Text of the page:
CTS Labs has produced a white paper report further detailing these vulnerabilities available at amdflaws.com. CTS Labs has also shared this information with AMD, Microsoft, HP, Dell, and select security companies, in order that they may work on developing mitigations and patches, and examine and research these and any other potential vulnerabilities at the Company. CTS Labs has also shared this information with relevant U.S. regulators.

CTS Labs is a cyber-security research firm and consultancy based in Tel Aviv, Israel specializing in hardware and embedded systems security. For more information about CTS Labs, please see cts-labs.com.

AMD Ryzen & EPYC CPUs Allegedly Subject To Ryzenfall, Masterkey, Fallout and Chimera Vulnerabilities



This vulnerability allegedly allows hackers to take control of the Secure Processor and use its privileges to read and write in protected memory areas, namely the SMRAM and the Windows Credential Guard memory.

Hackers could also bypass the Windows Credntial Guard to steal network credentials and infeltrate secure Windows networks.
Ryzenfall can be used in conjuction with another vulnerability, Masterkey, to install persistent malware on the Secure Processor which can be used to spy on the system’s activities for extended periods of time.
Ryzenfall affects Zeppelin and Raven Ridge based products, like Ryzen, Ryzen Pro and Ryzen Threadripper.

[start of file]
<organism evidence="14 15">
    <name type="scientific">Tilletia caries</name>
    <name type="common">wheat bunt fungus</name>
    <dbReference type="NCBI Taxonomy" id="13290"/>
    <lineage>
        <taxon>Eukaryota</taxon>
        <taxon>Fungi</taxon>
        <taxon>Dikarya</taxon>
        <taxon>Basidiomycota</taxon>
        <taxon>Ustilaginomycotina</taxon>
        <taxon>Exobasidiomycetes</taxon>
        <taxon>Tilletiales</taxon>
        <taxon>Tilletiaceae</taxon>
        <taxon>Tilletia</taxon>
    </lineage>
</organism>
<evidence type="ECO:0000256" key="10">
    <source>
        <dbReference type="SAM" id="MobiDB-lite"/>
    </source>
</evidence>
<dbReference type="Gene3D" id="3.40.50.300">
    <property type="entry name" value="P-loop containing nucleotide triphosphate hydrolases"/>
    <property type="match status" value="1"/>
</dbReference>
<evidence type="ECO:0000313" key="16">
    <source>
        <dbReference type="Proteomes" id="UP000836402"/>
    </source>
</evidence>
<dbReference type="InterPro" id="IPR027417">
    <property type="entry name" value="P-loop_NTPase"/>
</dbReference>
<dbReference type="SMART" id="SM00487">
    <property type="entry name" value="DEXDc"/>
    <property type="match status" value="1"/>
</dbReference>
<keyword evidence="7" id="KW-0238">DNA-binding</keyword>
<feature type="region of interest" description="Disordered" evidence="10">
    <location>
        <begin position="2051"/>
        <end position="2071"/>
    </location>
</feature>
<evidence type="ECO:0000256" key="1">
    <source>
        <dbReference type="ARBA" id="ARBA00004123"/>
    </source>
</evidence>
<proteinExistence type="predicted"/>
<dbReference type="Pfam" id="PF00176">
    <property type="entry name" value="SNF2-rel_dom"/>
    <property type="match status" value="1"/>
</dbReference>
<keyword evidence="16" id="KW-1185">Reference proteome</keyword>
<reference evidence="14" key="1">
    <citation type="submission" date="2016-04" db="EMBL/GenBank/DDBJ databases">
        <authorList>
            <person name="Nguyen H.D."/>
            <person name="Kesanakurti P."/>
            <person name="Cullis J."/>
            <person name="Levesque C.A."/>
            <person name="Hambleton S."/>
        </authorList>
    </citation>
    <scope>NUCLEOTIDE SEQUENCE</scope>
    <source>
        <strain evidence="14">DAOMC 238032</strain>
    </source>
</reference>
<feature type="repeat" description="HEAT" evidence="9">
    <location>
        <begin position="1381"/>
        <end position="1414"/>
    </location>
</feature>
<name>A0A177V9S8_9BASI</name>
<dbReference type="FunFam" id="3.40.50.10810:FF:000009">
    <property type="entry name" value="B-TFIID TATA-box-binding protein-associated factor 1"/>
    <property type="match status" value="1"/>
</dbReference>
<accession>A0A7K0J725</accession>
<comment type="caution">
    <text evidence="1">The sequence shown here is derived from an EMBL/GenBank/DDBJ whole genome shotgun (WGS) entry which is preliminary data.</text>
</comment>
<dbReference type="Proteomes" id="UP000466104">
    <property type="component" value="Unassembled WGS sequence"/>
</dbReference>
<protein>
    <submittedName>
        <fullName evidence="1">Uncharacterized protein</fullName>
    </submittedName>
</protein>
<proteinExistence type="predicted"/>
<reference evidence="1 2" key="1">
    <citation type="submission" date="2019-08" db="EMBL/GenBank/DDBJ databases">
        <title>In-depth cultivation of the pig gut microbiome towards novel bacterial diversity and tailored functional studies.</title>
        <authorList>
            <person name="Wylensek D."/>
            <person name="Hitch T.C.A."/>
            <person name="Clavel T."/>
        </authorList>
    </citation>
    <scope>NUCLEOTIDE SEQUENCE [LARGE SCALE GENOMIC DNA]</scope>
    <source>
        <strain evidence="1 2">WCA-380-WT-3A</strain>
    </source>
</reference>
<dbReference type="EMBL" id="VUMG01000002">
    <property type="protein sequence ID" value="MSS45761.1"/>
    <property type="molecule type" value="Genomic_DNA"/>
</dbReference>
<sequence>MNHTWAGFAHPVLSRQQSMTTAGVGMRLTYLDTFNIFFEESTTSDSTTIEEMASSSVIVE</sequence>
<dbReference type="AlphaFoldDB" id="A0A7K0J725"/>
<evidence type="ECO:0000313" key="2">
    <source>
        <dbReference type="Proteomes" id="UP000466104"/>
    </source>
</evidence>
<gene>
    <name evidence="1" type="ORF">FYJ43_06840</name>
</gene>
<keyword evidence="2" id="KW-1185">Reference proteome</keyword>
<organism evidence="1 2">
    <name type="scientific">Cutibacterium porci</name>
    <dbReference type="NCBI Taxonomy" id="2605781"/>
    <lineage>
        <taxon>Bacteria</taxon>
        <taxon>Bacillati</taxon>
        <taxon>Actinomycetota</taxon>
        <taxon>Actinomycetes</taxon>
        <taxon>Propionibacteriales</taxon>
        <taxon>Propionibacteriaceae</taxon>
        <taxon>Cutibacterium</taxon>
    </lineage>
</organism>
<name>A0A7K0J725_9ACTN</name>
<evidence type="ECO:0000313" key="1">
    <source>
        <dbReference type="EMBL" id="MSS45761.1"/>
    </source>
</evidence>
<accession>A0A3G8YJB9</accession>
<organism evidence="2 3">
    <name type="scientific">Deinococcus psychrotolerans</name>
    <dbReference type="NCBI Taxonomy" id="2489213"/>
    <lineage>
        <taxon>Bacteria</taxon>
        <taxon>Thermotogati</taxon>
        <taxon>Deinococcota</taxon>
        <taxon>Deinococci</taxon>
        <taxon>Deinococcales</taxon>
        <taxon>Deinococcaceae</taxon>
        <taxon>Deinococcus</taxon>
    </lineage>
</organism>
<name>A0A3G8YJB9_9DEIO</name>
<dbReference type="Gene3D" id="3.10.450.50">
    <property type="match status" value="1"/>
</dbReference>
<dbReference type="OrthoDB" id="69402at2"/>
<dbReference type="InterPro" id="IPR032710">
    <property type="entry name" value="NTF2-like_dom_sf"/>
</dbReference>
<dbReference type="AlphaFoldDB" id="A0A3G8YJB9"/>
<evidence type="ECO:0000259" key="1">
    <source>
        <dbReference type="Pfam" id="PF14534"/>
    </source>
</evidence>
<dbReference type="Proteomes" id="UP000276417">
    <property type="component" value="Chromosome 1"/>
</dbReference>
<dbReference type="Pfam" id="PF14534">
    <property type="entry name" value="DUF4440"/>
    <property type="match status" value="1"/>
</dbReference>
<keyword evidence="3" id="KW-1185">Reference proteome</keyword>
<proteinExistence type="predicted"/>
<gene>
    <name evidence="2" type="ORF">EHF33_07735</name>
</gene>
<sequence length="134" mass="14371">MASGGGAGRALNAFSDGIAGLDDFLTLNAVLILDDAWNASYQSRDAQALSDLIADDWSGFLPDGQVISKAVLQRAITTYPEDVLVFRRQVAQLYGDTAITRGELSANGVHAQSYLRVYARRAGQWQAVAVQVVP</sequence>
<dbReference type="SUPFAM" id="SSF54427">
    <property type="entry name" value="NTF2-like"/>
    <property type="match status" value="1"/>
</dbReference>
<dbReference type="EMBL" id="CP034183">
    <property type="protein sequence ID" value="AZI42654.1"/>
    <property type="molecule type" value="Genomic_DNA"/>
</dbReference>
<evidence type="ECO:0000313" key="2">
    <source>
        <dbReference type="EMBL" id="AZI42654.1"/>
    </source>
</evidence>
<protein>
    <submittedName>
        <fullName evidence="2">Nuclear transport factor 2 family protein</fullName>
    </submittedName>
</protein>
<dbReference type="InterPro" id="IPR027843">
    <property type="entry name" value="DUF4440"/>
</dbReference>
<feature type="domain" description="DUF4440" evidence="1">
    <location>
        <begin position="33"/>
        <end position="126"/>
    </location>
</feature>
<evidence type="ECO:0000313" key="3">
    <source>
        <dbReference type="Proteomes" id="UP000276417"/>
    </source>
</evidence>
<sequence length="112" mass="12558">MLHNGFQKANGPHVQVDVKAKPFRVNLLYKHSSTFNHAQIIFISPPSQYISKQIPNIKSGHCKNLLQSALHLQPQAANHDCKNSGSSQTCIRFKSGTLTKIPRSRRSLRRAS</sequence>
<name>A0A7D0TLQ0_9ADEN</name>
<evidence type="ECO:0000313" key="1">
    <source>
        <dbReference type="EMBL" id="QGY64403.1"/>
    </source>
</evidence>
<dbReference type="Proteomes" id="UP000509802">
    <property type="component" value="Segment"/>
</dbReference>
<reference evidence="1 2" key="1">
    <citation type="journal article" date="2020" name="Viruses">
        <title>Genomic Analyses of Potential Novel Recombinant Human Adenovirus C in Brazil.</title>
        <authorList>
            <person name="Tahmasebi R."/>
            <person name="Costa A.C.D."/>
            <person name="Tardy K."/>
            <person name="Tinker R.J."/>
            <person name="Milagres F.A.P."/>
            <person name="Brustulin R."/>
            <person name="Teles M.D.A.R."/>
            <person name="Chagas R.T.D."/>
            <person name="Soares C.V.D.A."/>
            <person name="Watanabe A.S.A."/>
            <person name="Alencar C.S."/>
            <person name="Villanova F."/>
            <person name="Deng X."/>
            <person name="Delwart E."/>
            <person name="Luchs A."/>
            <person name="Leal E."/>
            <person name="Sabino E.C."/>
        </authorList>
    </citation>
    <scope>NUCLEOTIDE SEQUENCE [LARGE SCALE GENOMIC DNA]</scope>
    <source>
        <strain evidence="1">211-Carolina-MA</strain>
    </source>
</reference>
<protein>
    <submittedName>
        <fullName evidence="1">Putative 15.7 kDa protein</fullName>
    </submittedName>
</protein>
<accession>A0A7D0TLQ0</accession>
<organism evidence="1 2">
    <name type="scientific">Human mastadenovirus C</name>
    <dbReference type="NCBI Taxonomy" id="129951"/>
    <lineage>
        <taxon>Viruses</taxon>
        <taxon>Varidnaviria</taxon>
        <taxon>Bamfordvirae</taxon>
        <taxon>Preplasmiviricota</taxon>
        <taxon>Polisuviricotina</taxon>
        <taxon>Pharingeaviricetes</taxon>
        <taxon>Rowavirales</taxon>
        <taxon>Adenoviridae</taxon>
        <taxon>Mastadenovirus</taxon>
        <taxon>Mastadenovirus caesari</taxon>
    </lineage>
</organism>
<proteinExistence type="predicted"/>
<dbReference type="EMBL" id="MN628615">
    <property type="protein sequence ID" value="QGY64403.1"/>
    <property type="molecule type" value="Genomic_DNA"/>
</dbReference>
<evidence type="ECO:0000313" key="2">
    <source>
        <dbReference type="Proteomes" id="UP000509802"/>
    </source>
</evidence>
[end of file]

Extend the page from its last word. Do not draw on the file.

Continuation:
Similarly to Ryzenfall, Fallout allows hackers to read and write from and onto protected memory areas, such as SMRAM and Windows Credential Guard isolated memory (VTL-1) as well as steal network credentials protected by Windows Credential Guard.
It can also be used to bypass BIOS flashing protections implemented in SMM.
Fallout affects AMD’s EPYC chips.



Chimera consists of two backdoors, one firmware based and one hardware based.The backdoors allow hackers to inject the Ryzen Promontry chipset with malicious code and launch attacks via USB, SATA, PCIe devices and through Network, WiFi & Bluetooth.
An infected chipset can be used to launch DMA — Direct Memory Access — based attacks on the OS. This vulnerability affects desktop Ryzen based systems.


Masterkey consists of multiple vulnerabilities in the Secure Processor firmware which would allow hackers to attackers to infiltrate it and infect with malware as well as bypass firmware based security features, including Secure Encrypted Virtualization SEV and Firmware Trust Platform Module fTPM. This vulnerability can be exploited to steal network credentials and even brick hardware by corrupting the firmware code.
This vulnerability affects EPYC, desktop Ryzen and to a lesser extent mobile Ryzen and Ryzen Pro.


Can It Be Fixed?

CTS Labs claims that Ryzenfall, Masterkey and Fallout can be fixed via firmware updates, but could take several months for those fixes to be delivered. Chimera on the other hand reportedly can’t be fixed directly because it’s a hardware issue but can be addressed with a workaround. Although, CTS Labs alleges this may produce side affects and could prove difficult to achieve.